With a ‘president for life’, poor human rights record and hydrocarbon-dependent economy, Kazakstan often appears a mirror image of its northern neighbour, Russia.
Scratch beneath the surface, and you find a post-Soviet state, which, though similar in behaviour to its Russian counterpart, is making its own path.
Temporary free fall
Over the past ten days, the business world has overwhelmingly been focused on Kazakhstan’s record 23 per cent currency plunge, which followed Astana’s decision to float the tenge. The situation recalls the fate of the rouble after the Russian Central Bank allowed it to float in November 2014.
By that time, the Russian currency had already fallen 50 per cent against the dollar. But the once-maligned 45.6 rouble-dollar exchange rate would soon seem a dream. On December 16, 2014, Russia was hit with its own ‘Black Tuesday,’ when the rouble dropped by 20 per cent —hitting almost 80 to the dollar and inciting panic among a populace no stranger to economic collapse.
Perhaps used to the shocks, perhaps fatigued with bad news, the Russian public has been less swift to react as the rouble hit a seven-month-low last Monday, reaching 71 to the dollar. Some analysts believe the Russian currency could hit 85 by year’s end. Having less and expecting less is perhaps the new norm.
In contrast, the tenge has begun a slow, though turbulent recovery. Kazakhstan has no plans to intervene to prop up the currency should the situation deteriorate. The central bank claims there is no specific devaluation target they are aiming for.
As Bloomberg reports, Kazakhstan’s Prime Minister Karim Massimov claims the free float ‘will create the necessary conditions for a recovery of economic growth, increased lending and investment activity, creation of new jobs and a decrease in the inflation rate to between three per cent and four per cent in the medium term.’ Such high hopes, however, may be wishful thinking.
Stability pegged to the price of oil?
With roughly 8.3 times fewer people and an economy 8.5 times smaller ($1.861 trillion versus $212.2 billion according to 2014 World Bank data), Kazakhstan is often thought of as a scaled down version of Russia.
According to the Observatory of Economic Complexity, crude petroleum accounts for over 55 per cent of Kazakhstan’s $83.9 billion in annual exports, with petroleum gas and refined petroleum accounting for another 4.9 percent and 4.2 percent respectively.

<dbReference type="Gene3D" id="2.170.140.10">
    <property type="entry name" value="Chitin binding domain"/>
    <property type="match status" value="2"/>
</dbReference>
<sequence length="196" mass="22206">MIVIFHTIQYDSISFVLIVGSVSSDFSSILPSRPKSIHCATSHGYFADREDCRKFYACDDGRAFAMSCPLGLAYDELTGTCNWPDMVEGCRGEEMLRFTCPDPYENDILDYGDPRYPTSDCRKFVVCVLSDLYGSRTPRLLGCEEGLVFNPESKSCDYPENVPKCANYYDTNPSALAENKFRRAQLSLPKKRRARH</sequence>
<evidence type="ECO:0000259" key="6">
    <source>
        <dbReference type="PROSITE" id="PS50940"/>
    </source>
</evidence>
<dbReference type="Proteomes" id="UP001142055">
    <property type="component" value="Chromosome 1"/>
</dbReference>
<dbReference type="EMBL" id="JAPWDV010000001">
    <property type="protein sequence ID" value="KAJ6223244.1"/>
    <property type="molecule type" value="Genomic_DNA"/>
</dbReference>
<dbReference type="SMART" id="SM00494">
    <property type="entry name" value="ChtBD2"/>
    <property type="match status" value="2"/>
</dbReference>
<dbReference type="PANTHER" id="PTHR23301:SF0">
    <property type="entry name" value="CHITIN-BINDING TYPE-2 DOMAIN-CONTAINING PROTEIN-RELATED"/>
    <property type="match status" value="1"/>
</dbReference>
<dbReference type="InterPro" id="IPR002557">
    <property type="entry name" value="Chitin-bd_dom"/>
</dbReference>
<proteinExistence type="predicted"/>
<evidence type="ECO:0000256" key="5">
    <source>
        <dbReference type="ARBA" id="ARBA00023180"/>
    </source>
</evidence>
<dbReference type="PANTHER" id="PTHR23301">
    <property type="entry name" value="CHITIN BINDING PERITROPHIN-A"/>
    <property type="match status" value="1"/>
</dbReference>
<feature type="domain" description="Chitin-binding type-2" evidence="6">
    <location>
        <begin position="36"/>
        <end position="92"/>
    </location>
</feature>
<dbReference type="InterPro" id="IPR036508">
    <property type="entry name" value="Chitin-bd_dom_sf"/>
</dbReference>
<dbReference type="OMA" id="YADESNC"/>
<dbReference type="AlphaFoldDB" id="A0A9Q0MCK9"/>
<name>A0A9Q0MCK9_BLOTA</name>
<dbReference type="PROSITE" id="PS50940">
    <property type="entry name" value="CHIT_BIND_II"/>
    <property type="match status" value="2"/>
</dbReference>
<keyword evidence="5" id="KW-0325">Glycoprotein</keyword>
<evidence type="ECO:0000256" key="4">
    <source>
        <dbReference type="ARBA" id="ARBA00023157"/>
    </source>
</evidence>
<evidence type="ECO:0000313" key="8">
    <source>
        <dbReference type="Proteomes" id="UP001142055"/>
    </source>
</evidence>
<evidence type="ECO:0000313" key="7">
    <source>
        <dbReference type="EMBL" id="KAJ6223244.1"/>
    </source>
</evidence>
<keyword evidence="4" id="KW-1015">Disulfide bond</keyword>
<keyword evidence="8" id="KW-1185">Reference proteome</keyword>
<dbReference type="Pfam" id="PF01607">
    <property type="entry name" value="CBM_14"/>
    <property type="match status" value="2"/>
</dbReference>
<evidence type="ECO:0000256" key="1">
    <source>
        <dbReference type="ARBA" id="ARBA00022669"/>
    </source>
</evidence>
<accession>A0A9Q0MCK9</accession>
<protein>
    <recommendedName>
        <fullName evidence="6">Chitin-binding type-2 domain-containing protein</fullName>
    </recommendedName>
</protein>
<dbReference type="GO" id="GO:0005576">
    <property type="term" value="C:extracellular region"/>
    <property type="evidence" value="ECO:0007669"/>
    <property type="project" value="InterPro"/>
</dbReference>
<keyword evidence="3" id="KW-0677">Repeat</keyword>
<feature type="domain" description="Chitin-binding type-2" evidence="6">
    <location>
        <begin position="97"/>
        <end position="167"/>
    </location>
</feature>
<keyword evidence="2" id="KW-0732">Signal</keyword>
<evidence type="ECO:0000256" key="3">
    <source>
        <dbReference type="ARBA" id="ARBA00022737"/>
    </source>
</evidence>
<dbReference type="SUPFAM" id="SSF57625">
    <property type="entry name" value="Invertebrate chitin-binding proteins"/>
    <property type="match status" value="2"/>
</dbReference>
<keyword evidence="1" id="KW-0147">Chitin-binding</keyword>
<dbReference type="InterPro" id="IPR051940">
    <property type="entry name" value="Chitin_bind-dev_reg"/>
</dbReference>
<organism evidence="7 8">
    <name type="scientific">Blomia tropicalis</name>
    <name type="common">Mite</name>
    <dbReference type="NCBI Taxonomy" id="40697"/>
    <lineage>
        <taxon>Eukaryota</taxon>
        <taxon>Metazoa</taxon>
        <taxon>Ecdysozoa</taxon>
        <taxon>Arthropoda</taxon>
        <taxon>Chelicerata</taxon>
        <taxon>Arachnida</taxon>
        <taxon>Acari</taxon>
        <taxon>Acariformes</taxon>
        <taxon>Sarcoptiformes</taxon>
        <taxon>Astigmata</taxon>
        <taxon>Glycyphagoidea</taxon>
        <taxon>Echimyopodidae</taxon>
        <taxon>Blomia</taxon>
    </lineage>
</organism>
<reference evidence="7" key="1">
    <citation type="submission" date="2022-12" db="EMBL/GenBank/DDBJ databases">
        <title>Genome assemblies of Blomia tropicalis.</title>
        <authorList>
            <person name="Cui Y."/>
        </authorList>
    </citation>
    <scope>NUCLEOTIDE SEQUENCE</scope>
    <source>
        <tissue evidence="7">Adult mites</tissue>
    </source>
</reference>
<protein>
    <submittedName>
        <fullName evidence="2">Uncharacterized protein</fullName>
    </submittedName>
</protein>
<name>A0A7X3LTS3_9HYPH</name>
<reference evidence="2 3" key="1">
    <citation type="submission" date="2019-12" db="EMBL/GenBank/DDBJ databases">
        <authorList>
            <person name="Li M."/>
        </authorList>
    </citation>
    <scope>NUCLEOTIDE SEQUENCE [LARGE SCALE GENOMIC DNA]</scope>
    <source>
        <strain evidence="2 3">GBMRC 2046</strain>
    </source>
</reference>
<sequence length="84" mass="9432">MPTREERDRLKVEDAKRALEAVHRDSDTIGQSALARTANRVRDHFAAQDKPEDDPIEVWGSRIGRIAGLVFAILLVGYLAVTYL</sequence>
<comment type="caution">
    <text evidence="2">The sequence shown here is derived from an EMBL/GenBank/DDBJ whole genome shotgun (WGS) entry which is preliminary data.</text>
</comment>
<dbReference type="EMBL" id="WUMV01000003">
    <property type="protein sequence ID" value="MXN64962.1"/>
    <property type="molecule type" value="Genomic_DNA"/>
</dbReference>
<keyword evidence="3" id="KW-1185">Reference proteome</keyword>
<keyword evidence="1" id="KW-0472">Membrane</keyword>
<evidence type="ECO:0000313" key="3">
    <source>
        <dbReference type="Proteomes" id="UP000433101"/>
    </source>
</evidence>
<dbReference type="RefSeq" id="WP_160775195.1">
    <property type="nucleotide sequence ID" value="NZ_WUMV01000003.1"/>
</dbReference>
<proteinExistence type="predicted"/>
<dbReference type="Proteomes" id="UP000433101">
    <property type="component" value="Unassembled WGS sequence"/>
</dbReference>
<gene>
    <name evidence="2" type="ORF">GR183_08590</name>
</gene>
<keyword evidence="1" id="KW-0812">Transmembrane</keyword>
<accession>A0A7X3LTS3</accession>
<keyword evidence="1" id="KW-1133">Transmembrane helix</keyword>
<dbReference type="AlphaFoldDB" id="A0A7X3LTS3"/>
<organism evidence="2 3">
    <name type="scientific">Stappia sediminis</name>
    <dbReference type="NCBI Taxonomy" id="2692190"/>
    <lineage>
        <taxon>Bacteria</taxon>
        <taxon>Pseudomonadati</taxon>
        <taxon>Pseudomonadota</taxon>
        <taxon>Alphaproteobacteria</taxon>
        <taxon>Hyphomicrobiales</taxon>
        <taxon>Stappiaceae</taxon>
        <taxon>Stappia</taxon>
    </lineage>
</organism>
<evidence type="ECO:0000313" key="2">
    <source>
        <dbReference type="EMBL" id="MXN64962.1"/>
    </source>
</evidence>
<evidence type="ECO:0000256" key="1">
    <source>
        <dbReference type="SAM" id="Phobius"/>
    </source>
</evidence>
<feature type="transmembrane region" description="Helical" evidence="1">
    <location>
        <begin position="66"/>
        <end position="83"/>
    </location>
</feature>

Technically, the EU is Kazakhstan’s number one destination for goods and services, accounting for nearly 40 per cent of total exports. Italy (8.7 per cent), The Netherlands (7.4 per cent), and France (6.9 per cent) lead the pack, with imports dominated by oil and gas.
But when it comes to individual countries, China is Kazakhstan’s number one export partner, purchasing some $16.4 billion (or 20 per cent) of Kazakhstani goods sold abroad. Russia, meanwhile, comes in second place with nine per cent.
In total, Kazakhstan is the second largest exporter of crude oil in the region after Russia, whose $470 billion in annual exports are also dominated by crude petroleum (39 per cent) refined petroleum (15 per cent) and petroleum gas (9.1 per cent.) Russia also counts the EU among its largest trading partner, though political tensions have seen Moscow attempt an eastward pivot (which have thus far come with limited results).
With oil accounting for 25 percent of Kazakshtan’s GDP and 60 per cent of its balance of payments, the Central Asian state has seen its fortunes rise and fall on the price of oil. It is only natural that its currency would reflect such fluctuations.
During the boom years when the price of oil rose significantly between 1999 to mid-2008, Kazakhstan experienced an average annual GDP growth of eight per cent.
After slowing down during the 2009 financial crisis (crude oil plummeted to $30.28 a barrel in December 2008), the Kazakh economy bounced back with the price of oil, hitting a robust 4.6 per cent growth in 2014.
On the back of falling oil prices growth is expected to cool to 1.5 percent for 2015. That modest figure, however, stands in sharp contrast to Russia, which is set to see GDP fall by 3.4 percent this year, partly due to the price of oil, partly due to western sanctions over its role in the Ukrainian crisis.
Following a nuclear deal with Kazakhstan’s Iranian neighbour across the Caspian Sea, the US Energy Information Administration (EIA) now predicts crude will trade at around $49 per barrel throughout 2015, with a modest recovery to $54 in 2016.
Nonetheless, Kazakstan may yet face instability, and this could be anathema for a society that is governed by a ‘president for life’ in exchange for prosperity.
Better days have seen harsh repressions in the country, such as the December 2011 massacre in the western oil town of Zhanaozen. Shortly before that tragedy, the town’s main company UzenMunayGas, a subsidiary of state-owned KazMunayGas, had fired 1,000 employers who had gone on strike demanding higher wages, better working conditions and undelivered hazard pay. When the striking workers failed to desist, the police opened fire, killing at least 15 people.